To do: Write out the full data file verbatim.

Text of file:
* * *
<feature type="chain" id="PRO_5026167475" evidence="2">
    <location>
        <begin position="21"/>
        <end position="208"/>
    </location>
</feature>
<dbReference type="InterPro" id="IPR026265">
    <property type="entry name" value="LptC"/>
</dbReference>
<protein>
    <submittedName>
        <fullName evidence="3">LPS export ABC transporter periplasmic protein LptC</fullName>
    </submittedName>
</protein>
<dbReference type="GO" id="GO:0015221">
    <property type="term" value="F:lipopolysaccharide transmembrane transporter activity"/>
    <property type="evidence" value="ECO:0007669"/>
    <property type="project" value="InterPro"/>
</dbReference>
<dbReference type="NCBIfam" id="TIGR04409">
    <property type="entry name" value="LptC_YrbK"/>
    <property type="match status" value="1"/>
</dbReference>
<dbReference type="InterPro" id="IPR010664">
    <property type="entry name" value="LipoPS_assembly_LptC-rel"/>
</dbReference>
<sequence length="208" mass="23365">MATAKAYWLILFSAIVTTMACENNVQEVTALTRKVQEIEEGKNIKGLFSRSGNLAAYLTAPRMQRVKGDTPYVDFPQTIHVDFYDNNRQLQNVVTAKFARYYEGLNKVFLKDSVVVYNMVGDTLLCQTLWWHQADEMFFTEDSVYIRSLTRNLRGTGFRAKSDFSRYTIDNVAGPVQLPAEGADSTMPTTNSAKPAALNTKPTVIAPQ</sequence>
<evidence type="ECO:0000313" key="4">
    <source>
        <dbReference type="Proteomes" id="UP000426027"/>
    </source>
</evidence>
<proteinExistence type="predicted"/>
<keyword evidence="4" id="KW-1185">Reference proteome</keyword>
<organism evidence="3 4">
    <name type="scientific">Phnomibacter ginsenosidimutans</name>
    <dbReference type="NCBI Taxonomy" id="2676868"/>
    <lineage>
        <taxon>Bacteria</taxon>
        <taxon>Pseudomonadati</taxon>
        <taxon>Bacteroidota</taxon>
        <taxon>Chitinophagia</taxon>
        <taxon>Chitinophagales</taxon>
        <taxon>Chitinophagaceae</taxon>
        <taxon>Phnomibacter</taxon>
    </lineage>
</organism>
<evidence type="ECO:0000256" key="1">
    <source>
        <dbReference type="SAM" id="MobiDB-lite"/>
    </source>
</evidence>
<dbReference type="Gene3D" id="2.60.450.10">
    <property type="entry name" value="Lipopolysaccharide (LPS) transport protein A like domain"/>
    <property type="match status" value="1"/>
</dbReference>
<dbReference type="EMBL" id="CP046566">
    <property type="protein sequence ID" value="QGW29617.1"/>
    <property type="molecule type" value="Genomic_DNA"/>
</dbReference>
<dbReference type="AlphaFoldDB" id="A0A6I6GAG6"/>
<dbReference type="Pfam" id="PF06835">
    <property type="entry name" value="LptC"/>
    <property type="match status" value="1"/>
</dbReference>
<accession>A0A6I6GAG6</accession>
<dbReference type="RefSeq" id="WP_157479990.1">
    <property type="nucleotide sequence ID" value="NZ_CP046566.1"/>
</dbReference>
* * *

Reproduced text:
<feature type="chain" id="PRO_5026167475" evidence="2">
    <location>
        <begin position="21"/>
        <end position="208"/>
    </location>
</feature>
<dbReference type="InterPro" id="IPR026265">
    <property type="entry name" value="LptC"/>
</dbReference>
<protein>
    <submittedName>
        <fullName evidence="3">LPS export ABC transporter periplasmic protein LptC</fullName>
    </submittedName>
</protein>
<dbReference type="GO" id="GO:0015221">
    <property type="term" value="F:lipopolysaccharide transmembrane transporter activity"/>
    <property type="evidence" value="ECO:0007669"/>
    <property type="project" value="InterPro"/>
</dbReference>
<dbReference type="NCBIfam" id="TIGR04409">
    <property type="entry name" value="LptC_YrbK"/>
    <property type="match status" value="1"/>
</dbReference>
<dbReference type="InterPro" id="IPR010664">
    <property type="entry name" value="LipoPS_assembly_LptC-rel"/>
</dbReference>
<sequence length="208" mass="23365">MATAKAYWLILFSAIVTTMACENNVQEVTALTRKVQEIEEGKNIKGLFSRSGNLAAYLTAPRMQRVKGDTPYVDFPQTIHVDFYDNNRQLQNVVTAKFARYYEGLNKVFLKDSVVVYNMVGDTLLCQTLWWHQADEMFFTEDSVYIRSLTRNLRGTGFRAKSDFSRYTIDNVAGPVQLPAEGADSTMPTTNSAKPAALNTKPTVIAPQ</sequence>
<evidence type="ECO:0000313" key="4">
    <source>
        <dbReference type="Proteomes" id="UP000426027"/>
    </source>
</evidence>
<proteinExistence type="predicted"/>
<keyword evidence="4" id="KW-1185">Reference proteome</keyword>
<organism evidence="3 4">
    <name type="scientific">Phnomibacter ginsenosidimutans</name>
    <dbReference type="NCBI Taxonomy" id="2676868"/>
    <lineage>
        <taxon>Bacteria</taxon>
        <taxon>Pseudomonadati</taxon>
        <taxon>Bacteroidota</taxon>
        <taxon>Chitinophagia</taxon>
        <taxon>Chitinophagales</taxon>
        <taxon>Chitinophagaceae</taxon>
        <taxon>Phnomibacter</taxon>
    </lineage>
</organism>
<evidence type="ECO:0000256" key="1">
    <source>
        <dbReference type="SAM" id="MobiDB-lite"/>
    </source>
</evidence>
<dbReference type="Gene3D" id="2.60.450.10">
    <property type="entry name" value="Lipopolysaccharide (LPS) transport protein A like domain"/>
    <property type="match status" value="1"/>
</dbReference>
<dbReference type="EMBL" id="CP046566">
    <property type="protein sequence ID" value="QGW29617.1"/>
    <property type="molecule type" value="Genomic_DNA"/>
</dbReference>
<dbReference type="AlphaFoldDB" id="A0A6I6GAG6"/>
<dbReference type="Pfam" id="PF06835">
    <property type="entry name" value="LptC"/>
    <property type="match status" value="1"/>
</dbReference>
<accession>A0A6I6GAG6</accession>
<dbReference type="RefSeq" id="WP_157479990.1">
    <property type="nucleotide sequence ID" value="NZ_CP046566.1"/>
</dbReference>